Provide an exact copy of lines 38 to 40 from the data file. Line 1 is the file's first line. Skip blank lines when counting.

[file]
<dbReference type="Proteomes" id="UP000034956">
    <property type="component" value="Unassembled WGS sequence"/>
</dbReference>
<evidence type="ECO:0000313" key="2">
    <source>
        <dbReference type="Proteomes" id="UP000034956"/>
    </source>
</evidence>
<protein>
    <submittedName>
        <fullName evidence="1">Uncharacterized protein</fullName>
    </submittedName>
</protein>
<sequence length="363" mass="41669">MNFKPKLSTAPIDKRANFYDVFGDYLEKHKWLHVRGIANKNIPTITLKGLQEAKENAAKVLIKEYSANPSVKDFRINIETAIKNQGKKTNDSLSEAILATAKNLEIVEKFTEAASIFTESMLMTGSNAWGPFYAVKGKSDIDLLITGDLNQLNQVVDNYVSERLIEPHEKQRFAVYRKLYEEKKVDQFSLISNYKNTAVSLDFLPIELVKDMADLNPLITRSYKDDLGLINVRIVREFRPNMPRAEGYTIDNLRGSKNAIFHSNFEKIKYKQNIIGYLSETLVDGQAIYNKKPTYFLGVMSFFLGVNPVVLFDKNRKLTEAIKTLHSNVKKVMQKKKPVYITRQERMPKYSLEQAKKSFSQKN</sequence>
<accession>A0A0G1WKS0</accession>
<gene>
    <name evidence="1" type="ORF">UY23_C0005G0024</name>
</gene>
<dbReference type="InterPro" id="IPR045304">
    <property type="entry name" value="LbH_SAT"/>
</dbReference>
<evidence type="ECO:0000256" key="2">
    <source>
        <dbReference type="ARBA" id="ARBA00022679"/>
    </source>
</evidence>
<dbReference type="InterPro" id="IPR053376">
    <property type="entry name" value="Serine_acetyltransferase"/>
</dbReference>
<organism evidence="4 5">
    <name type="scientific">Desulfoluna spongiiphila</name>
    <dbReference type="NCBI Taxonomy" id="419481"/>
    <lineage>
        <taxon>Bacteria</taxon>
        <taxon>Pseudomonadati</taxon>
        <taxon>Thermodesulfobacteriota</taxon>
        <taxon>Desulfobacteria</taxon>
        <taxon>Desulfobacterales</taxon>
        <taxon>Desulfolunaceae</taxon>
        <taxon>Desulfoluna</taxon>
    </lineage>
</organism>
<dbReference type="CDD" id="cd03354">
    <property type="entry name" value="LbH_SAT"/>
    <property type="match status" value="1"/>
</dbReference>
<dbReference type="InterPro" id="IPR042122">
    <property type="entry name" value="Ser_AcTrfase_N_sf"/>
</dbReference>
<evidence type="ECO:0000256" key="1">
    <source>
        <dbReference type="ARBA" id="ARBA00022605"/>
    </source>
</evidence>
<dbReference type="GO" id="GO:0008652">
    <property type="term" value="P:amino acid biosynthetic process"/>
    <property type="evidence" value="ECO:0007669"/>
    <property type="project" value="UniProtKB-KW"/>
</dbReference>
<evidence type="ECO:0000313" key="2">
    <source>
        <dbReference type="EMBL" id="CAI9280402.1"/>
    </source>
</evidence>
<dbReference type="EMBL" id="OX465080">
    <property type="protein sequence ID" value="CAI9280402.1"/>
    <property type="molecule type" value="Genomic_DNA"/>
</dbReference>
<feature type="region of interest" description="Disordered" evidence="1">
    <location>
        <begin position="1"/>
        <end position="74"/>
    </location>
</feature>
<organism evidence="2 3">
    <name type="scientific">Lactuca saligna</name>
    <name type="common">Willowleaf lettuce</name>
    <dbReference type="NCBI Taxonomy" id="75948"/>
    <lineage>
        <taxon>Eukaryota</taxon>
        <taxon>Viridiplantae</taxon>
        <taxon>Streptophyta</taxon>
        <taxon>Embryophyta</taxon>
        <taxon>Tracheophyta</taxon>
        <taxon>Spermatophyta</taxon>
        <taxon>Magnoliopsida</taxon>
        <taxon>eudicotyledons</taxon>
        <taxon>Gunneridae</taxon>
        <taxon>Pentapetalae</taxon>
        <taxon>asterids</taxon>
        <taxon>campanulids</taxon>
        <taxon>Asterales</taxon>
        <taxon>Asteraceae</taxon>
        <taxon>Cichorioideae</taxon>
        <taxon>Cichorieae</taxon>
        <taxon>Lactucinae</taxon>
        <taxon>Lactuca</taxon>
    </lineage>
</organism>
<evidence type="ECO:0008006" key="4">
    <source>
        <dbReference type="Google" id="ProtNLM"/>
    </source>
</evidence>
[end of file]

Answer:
        <taxon>Desulfobacterales</taxon>
        <taxon>Desulfolunaceae</taxon>
        <taxon>Desulfoluna</taxon>